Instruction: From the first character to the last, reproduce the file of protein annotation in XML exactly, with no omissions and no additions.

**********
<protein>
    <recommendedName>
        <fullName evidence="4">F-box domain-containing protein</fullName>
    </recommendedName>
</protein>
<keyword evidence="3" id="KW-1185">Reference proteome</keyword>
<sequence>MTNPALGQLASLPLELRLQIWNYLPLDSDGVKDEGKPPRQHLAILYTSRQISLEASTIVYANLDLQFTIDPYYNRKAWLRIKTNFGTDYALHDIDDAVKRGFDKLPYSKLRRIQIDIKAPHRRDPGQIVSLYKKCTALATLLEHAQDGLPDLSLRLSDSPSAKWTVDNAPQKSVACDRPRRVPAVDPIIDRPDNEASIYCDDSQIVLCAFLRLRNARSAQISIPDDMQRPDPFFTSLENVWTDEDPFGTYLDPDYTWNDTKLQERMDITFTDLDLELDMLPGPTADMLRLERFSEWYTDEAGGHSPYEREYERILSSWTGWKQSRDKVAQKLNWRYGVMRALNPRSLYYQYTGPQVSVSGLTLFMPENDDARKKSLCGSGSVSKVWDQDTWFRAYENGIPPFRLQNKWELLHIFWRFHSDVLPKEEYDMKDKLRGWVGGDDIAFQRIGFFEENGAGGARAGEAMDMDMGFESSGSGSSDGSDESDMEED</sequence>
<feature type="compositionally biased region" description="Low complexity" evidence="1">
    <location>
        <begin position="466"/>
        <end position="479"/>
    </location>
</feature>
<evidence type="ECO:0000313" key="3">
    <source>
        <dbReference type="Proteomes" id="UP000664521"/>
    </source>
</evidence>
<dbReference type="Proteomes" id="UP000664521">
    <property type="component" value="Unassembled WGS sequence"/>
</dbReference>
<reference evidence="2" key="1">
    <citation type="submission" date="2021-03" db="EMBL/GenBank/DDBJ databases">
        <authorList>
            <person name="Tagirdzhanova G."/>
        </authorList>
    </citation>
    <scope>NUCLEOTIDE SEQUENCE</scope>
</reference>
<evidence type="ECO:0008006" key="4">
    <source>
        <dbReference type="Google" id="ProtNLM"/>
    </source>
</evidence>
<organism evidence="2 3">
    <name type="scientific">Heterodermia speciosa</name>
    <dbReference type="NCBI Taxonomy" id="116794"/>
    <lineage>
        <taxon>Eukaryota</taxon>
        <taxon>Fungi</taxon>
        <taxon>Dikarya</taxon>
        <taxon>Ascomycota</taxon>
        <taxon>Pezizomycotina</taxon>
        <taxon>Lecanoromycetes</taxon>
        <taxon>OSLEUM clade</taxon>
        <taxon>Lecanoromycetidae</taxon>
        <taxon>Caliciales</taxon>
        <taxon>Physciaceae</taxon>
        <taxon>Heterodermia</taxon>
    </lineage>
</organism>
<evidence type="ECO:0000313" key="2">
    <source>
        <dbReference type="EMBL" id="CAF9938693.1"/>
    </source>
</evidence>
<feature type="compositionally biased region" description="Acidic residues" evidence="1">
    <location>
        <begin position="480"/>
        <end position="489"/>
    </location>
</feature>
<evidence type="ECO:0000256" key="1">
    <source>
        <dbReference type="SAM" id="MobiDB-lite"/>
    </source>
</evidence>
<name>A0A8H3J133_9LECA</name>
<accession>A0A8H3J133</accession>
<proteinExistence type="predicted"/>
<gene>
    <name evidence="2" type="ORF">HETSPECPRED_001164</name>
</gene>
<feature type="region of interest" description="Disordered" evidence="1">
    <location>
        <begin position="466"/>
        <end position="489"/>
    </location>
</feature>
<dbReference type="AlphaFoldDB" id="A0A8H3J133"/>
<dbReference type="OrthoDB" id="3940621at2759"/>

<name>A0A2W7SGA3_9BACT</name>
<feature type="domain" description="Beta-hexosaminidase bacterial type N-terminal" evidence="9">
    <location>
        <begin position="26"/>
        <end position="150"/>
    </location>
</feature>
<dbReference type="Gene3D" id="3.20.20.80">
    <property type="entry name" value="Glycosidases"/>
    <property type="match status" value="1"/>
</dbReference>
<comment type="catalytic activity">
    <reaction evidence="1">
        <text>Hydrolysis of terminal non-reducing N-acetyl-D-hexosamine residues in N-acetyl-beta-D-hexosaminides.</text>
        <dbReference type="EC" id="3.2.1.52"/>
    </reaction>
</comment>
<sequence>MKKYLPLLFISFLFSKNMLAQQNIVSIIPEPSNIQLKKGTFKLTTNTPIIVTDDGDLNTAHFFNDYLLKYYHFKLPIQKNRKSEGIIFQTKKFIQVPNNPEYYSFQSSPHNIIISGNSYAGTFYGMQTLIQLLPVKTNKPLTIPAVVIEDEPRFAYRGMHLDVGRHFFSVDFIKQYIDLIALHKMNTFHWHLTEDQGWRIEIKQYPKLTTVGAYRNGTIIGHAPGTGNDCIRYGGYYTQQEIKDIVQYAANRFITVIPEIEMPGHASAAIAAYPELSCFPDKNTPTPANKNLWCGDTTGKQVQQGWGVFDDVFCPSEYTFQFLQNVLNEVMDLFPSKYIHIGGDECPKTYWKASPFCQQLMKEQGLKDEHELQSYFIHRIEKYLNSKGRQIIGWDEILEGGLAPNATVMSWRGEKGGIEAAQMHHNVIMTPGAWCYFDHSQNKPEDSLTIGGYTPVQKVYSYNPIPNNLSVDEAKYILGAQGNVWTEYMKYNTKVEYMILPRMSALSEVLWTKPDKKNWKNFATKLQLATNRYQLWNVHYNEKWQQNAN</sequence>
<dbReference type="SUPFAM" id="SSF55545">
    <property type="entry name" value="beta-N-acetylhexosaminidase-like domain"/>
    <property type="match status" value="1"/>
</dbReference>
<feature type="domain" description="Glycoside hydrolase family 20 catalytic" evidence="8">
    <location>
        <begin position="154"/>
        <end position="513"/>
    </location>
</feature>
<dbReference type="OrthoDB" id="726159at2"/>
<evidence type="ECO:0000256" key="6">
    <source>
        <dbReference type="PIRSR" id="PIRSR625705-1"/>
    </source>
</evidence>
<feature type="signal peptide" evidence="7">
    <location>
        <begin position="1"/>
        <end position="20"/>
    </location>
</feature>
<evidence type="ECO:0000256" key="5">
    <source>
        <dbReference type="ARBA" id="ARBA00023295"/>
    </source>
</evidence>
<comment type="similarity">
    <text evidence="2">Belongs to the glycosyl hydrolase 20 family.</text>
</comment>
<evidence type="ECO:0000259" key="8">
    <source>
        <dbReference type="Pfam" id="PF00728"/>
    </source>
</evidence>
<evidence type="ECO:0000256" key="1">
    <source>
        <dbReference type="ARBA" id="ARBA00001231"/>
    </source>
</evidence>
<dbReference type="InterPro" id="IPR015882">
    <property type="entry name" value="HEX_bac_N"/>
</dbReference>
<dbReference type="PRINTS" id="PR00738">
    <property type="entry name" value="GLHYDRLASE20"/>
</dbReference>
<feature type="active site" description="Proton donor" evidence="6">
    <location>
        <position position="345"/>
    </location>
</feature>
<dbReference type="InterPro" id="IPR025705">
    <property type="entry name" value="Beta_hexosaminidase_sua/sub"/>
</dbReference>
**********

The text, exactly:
<protein>
    <recommendedName>
        <fullName evidence="4">F-box domain-containing protein</fullName>
    </recommendedName>
</protein>
<keyword evidence="3" id="KW-1185">Reference proteome</keyword>
<sequence>MTNPALGQLASLPLELRLQIWNYLPLDSDGVKDEGKPPRQHLAILYTSRQISLEASTIVYANLDLQFTIDPYYNRKAWLRIKTNFGTDYALHDIDDAVKRGFDKLPYSKLRRIQIDIKAPHRRDPGQIVSLYKKCTALATLLEHAQDGLPDLSLRLSDSPSAKWTVDNAPQKSVACDRPRRVPAVDPIIDRPDNEASIYCDDSQIVLCAFLRLRNARSAQISIPDDMQRPDPFFTSLENVWTDEDPFGTYLDPDYTWNDTKLQERMDITFTDLDLELDMLPGPTADMLRLERFSEWYTDEAGGHSPYEREYERILSSWTGWKQSRDKVAQKLNWRYGVMRALNPRSLYYQYTGPQVSVSGLTLFMPENDDARKKSLCGSGSVSKVWDQDTWFRAYENGIPPFRLQNKWELLHIFWRFHSDVLPKEEYDMKDKLRGWVGGDDIAFQRIGFFEENGAGGARAGEAMDMDMGFESSGSGSSDGSDESDMEED</sequence>
<feature type="compositionally biased region" description="Low complexity" evidence="1">
    <location>
        <begin position="466"/>
        <end position="479"/>
    </location>
</feature>
<evidence type="ECO:0000313" key="3">
    <source>
        <dbReference type="Proteomes" id="UP000664521"/>
    </source>
</evidence>
<dbReference type="Proteomes" id="UP000664521">
    <property type="component" value="Unassembled WGS sequence"/>
</dbReference>
<reference evidence="2" key="1">
    <citation type="submission" date="2021-03" db="EMBL/GenBank/DDBJ databases">
        <authorList>
            <person name="Tagirdzhanova G."/>
        </authorList>
    </citation>
    <scope>NUCLEOTIDE SEQUENCE</scope>
</reference>
<evidence type="ECO:0008006" key="4">
    <source>
        <dbReference type="Google" id="ProtNLM"/>
    </source>
</evidence>
<organism evidence="2 3">
    <name type="scientific">Heterodermia speciosa</name>
    <dbReference type="NCBI Taxonomy" id="116794"/>
    <lineage>
        <taxon>Eukaryota</taxon>
        <taxon>Fungi</taxon>
        <taxon>Dikarya</taxon>
        <taxon>Ascomycota</taxon>
        <taxon>Pezizomycotina</taxon>
        <taxon>Lecanoromycetes</taxon>
        <taxon>OSLEUM clade</taxon>
        <taxon>Lecanoromycetidae</taxon>
        <taxon>Caliciales</taxon>
        <taxon>Physciaceae</taxon>
        <taxon>Heterodermia</taxon>
    </lineage>
</organism>
<evidence type="ECO:0000313" key="2">
    <source>
        <dbReference type="EMBL" id="CAF9938693.1"/>
    </source>
</evidence>
<feature type="compositionally biased region" description="Acidic residues" evidence="1">
    <location>
        <begin position="480"/>
        <end position="489"/>
    </location>
</feature>
<evidence type="ECO:0000256" key="1">
    <source>
        <dbReference type="SAM" id="MobiDB-lite"/>
    </source>
</evidence>
<name>A0A8H3J133_9LECA</name>
<accession>A0A8H3J133</accession>
<proteinExistence type="predicted"/>
<gene>
    <name evidence="2" type="ORF">HETSPECPRED_001164</name>
</gene>
<feature type="region of interest" description="Disordered" evidence="1">
    <location>
        <begin position="466"/>
        <end position="489"/>
    </location>
</feature>
<dbReference type="AlphaFoldDB" id="A0A8H3J133"/>
<dbReference type="OrthoDB" id="3940621at2759"/>

<name>A0A2W7SGA3_9BACT</name>
<feature type="domain" description="Beta-hexosaminidase bacterial type N-terminal" evidence="9">
    <location>
        <begin position="26"/>
        <end position="150"/>
    </location>
</feature>
<dbReference type="Gene3D" id="3.20.20.80">
    <property type="entry name" value="Glycosidases"/>
    <property type="match status" value="1"/>
</dbReference>
<comment type="catalytic activity">
    <reaction evidence="1">
        <text>Hydrolysis of terminal non-reducing N-acetyl-D-hexosamine residues in N-acetyl-beta-D-hexosaminides.</text>
        <dbReference type="EC" id="3.2.1.52"/>
    </reaction>
</comment>
<sequence>MKKYLPLLFISFLFSKNMLAQQNIVSIIPEPSNIQLKKGTFKLTTNTPIIVTDDGDLNTAHFFNDYLLKYYHFKLPIQKNRKSEGIIFQTKKFIQVPNNPEYYSFQSSPHNIIISGNSYAGTFYGMQTLIQLLPVKTNKPLTIPAVVIEDEPRFAYRGMHLDVGRHFFSVDFIKQYIDLIALHKMNTFHWHLTEDQGWRIEIKQYPKLTTVGAYRNGTIIGHAPGTGNDCIRYGGYYTQQEIKDIVQYAANRFITVIPEIEMPGHASAAIAAYPELSCFPDKNTPTPANKNLWCGDTTGKQVQQGWGVFDDVFCPSEYTFQFLQNVLNEVMDLFPSKYIHIGGDECPKTYWKASPFCQQLMKEQGLKDEHELQSYFIHRIEKYLNSKGRQIIGWDEILEGGLAPNATVMSWRGEKGGIEAAQMHHNVIMTPGAWCYFDHSQNKPEDSLTIGGYTPVQKVYSYNPIPNNLSVDEAKYILGAQGNVWTEYMKYNTKVEYMILPRMSALSEVLWTKPDKKNWKNFATKLQLATNRYQLWNVHYNEKWQQNAN</sequence>
<dbReference type="SUPFAM" id="SSF55545">
    <property type="entry name" value="beta-N-acetylhexosaminidase-like domain"/>
    <property type="match status" value="1"/>
</dbReference>
<feature type="domain" description="Glycoside hydrolase family 20 catalytic" evidence="8">
    <location>
        <begin position="154"/>
        <end position="513"/>
    </location>
</feature>
<dbReference type="OrthoDB" id="726159at2"/>
<evidence type="ECO:0000256" key="6">
    <source>
        <dbReference type="PIRSR" id="PIRSR625705-1"/>
    </source>
</evidence>
<feature type="signal peptide" evidence="7">
    <location>
        <begin position="1"/>
        <end position="20"/>
    </location>
</feature>
<evidence type="ECO:0000256" key="5">
    <source>
        <dbReference type="ARBA" id="ARBA00023295"/>
    </source>
</evidence>
<comment type="similarity">
    <text evidence="2">Belongs to the glycosyl hydrolase 20 family.</text>
</comment>
<evidence type="ECO:0000259" key="8">
    <source>
        <dbReference type="Pfam" id="PF00728"/>
    </source>
</evidence>
<evidence type="ECO:0000256" key="1">
    <source>
        <dbReference type="ARBA" id="ARBA00001231"/>
    </source>
</evidence>
<dbReference type="InterPro" id="IPR015882">
    <property type="entry name" value="HEX_bac_N"/>
</dbReference>
<dbReference type="PRINTS" id="PR00738">
    <property type="entry name" value="GLHYDRLASE20"/>
</dbReference>
<feature type="active site" description="Proton donor" evidence="6">
    <location>
        <position position="345"/>
    </location>
</feature>
<dbReference type="InterPro" id="IPR025705">
    <property type="entry name" value="Beta_hexosaminidase_sua/sub"/>
</dbReference>